Place for a heritage village

Trish Vardy in the walled garden at the Barn.
Trish Vardy in the walled garden at the Barn.

THE sense of community is palpable at Bickleigh Vale, the heritage-listed village where gardening pioneer Edna Walling set up house with like-minded travellers in the 1920s by overseeing the construction of 16 cottages and gardens nestling together in harmony.

Walling, a Burnley graduate, bought 1.2 hectares of land at Mooroolbark and a year later secured another seven hectares so she could build a Devonshire-style village that would be ''an ideal setting for quaint, homely little cottages dear to the heart of the city dwellers and the Mecca of those who can afford to retire''.

A Devon girl, she named the village Bickleigh Vale after her home town in England. With tall trees and dense plantings, she created a sanctuary from city life.

Walling's philosophy lives on 40 years after her death. Simon and Isha Scott bought Wimborne three years ago and it has become a refuge for their son, Llewellyn, who has learning disabilities. He has a tendency to ''escape'' but a ''telephone tree'' has been set up in the village so neighbours can alert them if he is spotted.

In the city, the Scotts worried about their son but in Edna's heartland they know he is safe.

Likewise, Jess, a 10-year-old bull mastiff with sad eyes, has found refuge at the Sheilan, a Scottish crofter's cottage at No. 5 Bickleigh Vale Road. An affectionate, gentle giant, Jess was incarcerated on a puppy farm for nine years, where her sole purpose was to produce litters (she had 72 pups in total). Eventually she was dumped, pregnant, and taken to the local pound.

When Lois and Peter Dolphin saw Jess, her ''milk bottles'' were down to the ground and she was wary of everyone. But they adopted her and now their parkland retreat at the Sheilan is a haven from her concrete prison past.

Llewellyn and Jess' stories are glowing testaments to Walling's ethos of harmonious community living and glorious landscapes. Imbued with her vision, the owners of the properties have been inspired to honour the influential designer's legacy through their gardens, seven of which are open tomorrow as part of Open Gardens Australia.

On the day I visited it was a glorious 22 degrees and spring was in the air with drifts of daffodils, bluebells and periwinkles throughout the gardens - a Walling prerequisite - towering wattles covered in fluffy yellow blooms, camellias in all shapes and hues, and deciduous trees, such as crabapples, hornbeams, birches and oaks, preparing to burst forth.

Walling built the first cottage for herself and named it Sonning, then subdivided the land only to people who would accept her designs for the cottage and the garden.

And so her vision was enshrined for generations.

There were side gates so people could move freely between properties. Walling also believed in hidden vistas with ''secret'' paths to wander and discover ''garden rooms'', her signature design feature. She was also renowned for her use of stone, from low walls and steps to paving she built herself. Some of her bird baths are still there.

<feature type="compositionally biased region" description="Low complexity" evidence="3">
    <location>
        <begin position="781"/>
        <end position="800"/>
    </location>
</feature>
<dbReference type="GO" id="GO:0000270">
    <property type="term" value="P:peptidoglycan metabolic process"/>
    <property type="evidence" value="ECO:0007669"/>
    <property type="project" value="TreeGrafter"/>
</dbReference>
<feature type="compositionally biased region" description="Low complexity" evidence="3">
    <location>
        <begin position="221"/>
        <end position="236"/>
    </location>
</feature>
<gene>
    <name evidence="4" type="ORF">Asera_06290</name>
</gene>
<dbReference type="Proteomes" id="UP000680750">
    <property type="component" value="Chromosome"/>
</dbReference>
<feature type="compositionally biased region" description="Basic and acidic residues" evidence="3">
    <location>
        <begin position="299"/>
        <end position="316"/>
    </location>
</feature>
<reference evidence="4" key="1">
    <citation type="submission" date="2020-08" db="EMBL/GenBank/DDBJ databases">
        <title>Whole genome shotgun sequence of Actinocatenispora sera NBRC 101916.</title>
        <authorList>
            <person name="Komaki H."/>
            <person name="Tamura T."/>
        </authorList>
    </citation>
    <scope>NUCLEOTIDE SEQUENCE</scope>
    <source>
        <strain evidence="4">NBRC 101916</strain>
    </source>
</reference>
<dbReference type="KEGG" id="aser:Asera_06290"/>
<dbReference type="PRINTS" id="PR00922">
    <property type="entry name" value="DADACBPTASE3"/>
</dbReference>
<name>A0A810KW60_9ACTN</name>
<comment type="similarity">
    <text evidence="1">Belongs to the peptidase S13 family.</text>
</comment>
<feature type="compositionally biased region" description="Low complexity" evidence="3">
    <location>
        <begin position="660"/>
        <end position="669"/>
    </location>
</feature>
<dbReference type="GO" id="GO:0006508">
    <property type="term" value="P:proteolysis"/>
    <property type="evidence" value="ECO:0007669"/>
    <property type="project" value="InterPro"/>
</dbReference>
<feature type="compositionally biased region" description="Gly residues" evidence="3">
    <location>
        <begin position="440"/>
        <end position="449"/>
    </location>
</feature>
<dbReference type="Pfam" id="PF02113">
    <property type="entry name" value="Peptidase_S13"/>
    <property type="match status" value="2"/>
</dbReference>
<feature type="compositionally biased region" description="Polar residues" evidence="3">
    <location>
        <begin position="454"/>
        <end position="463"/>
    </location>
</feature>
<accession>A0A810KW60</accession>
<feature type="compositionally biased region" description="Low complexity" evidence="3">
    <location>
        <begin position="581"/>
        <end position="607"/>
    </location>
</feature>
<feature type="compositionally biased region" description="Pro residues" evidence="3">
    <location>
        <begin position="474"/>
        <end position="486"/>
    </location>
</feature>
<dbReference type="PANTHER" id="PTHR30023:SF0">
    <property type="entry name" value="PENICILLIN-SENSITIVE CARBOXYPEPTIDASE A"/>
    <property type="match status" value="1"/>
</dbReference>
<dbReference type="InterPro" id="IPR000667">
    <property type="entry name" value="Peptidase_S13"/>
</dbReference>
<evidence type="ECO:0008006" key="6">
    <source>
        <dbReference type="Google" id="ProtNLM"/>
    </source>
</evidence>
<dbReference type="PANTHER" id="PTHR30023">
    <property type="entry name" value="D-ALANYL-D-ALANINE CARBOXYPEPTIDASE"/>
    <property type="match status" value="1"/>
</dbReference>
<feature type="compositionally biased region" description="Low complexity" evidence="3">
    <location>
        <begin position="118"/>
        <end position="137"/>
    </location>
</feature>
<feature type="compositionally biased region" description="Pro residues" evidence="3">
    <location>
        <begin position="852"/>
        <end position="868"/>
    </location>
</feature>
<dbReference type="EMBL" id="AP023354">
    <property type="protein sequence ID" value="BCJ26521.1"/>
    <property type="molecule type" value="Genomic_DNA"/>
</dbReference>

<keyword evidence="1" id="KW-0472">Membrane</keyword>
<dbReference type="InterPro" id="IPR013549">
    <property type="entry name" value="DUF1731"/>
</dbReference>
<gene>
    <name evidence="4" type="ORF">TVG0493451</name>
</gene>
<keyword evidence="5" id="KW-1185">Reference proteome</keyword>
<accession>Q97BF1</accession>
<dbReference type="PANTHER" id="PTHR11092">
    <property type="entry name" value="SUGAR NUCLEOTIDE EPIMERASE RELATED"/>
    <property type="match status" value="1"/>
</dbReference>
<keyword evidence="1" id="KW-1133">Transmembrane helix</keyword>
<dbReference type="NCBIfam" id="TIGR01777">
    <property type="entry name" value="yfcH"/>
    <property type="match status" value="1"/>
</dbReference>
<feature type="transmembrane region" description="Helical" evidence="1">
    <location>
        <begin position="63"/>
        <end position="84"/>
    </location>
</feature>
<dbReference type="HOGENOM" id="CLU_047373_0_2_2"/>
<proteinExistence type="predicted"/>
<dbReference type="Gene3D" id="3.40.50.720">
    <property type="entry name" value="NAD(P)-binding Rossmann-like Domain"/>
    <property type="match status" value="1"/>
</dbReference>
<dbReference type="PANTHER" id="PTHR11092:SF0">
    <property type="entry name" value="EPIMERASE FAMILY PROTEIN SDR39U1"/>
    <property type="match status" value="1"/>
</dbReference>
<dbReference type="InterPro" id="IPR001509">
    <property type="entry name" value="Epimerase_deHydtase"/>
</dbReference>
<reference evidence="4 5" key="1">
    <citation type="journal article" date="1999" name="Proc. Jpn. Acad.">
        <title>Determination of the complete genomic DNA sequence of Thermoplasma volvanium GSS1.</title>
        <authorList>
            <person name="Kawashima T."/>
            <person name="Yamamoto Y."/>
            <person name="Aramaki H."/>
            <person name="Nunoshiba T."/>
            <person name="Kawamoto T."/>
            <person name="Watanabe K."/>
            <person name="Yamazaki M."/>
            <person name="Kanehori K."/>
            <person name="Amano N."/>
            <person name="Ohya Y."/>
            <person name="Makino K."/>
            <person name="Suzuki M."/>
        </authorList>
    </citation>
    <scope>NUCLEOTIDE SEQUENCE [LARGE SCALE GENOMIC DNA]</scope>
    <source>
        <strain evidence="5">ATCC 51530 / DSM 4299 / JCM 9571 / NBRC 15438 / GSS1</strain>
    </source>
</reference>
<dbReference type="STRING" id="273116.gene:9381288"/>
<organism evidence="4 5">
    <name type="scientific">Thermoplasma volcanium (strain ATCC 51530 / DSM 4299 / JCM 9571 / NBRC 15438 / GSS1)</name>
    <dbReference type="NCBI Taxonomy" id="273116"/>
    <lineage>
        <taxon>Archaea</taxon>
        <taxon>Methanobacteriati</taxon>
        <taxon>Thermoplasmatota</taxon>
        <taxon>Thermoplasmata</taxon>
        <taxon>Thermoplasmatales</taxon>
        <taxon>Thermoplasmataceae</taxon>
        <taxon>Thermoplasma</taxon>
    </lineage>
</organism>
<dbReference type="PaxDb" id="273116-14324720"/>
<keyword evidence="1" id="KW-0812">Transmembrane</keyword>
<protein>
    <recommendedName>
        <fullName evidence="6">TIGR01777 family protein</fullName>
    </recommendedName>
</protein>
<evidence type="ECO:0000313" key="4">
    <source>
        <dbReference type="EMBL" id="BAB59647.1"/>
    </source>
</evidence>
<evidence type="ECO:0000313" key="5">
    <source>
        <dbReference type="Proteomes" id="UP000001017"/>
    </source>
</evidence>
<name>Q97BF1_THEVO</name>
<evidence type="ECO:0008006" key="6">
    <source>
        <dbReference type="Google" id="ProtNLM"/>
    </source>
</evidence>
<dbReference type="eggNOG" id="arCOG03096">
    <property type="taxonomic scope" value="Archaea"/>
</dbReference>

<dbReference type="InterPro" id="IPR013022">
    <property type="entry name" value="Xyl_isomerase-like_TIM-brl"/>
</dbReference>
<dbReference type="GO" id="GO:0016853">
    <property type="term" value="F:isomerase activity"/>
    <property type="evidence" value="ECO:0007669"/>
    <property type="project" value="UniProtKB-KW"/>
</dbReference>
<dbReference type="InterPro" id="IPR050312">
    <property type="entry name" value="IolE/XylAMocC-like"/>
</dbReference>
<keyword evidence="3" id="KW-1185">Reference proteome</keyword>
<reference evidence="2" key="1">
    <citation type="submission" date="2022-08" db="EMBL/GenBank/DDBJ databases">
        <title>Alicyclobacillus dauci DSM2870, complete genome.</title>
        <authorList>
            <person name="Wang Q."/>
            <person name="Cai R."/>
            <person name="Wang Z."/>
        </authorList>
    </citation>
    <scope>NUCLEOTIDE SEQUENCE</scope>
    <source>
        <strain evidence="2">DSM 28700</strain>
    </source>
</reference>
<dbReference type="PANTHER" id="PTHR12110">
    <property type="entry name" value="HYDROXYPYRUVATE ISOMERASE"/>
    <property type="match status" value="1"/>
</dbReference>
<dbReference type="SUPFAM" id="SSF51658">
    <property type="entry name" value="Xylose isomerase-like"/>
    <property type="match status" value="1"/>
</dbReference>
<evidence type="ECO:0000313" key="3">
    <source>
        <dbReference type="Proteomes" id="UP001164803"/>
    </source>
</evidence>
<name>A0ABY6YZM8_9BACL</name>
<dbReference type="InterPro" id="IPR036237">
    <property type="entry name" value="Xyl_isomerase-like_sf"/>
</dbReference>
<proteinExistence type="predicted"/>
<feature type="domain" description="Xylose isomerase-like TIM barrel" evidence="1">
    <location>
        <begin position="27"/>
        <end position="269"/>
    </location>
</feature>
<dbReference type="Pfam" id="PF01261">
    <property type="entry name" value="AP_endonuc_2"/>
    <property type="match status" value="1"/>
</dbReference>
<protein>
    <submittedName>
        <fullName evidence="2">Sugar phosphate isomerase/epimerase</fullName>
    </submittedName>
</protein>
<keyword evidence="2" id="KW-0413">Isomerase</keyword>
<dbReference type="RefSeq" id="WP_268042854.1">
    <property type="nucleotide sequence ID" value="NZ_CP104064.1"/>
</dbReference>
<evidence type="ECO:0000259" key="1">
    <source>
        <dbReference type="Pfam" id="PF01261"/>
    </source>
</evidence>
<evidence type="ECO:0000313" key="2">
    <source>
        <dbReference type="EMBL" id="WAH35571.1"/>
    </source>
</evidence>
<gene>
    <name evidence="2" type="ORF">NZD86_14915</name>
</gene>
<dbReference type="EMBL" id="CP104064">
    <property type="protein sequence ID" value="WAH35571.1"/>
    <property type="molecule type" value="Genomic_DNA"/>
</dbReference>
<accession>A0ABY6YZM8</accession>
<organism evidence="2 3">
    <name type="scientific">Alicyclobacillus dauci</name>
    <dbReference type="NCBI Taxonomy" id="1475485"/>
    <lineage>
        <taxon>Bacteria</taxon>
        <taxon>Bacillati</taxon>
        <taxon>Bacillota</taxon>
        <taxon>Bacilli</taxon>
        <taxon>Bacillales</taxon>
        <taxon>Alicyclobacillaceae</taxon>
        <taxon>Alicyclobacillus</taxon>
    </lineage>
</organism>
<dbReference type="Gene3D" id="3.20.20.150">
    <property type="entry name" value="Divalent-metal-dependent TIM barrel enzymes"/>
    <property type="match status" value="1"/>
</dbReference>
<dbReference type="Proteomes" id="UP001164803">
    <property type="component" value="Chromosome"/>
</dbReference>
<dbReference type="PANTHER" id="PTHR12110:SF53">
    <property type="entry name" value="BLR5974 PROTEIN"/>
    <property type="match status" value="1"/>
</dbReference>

Her spirit is also alive and well at Bickleigh Vale, with owners painstakingly following the tradition of keeping trees in natural copses, letting ground covers take over to emulate an English meadow and retaining moss lawns and even an original thyme lawn.

Trees are a feature at the Sheilan, with owner Peter Dolphin calling it ''my parkland''. His wife, flanked by an adoring Jess, loves the towering trunks, woodland areas and dense greenery that were such a large part of Walling's ethos.

Simon Scott, from Wimborne, has a connection with her: his mother was passionate about her work and his aunt had a Walling-designed garden in Malvern.

Richard Wilson and Ria Jonker own Mistover, one of the first cottages built in the village.

They commissioned a painting of Walling, which graces an outside wall so she can look out on the garden she created. Jonker says Walling sometimes remonstrates with her when she pulls out rampant ivy, another of the designer's favourites.

Downderry was built by Walling for her mother and has been owned by Maryann Sporon-Fiedler and Alan McKirdy since 1994. While there have been additions to the house and Sporon-Fiedler has created more garden areas surrounded by new stone walls and paving, Walling's philosophy is always uppermost in her mind.

Paul and Jen Vardy of the Barn (once home to Edna Walling), Anna Beesley and Mike O'Loughlin of Badgers Wood, and Jan and Allan Groves of Devon Cottage all have a symbiotic relationship with their gardens and are passionate about retaining Walling's distinctive style, knowing they are the custodians of important horticultural legacies.

This is a rare treat and should not be missed.

■The Barn, Mistover, the Sheilan, Badgers Wood, Downderry, Wimborne and Devon Cottage are open tomorrow 10am-4.30pm. Light refreshments and plant and craft stalls at four of the gardens. Bickleigh Vale Road and Edna Walling Lane. Parking in Pembroke Road only. Adults $30.

This story Place for a heritage village first appeared on The Sydney Morning Herald.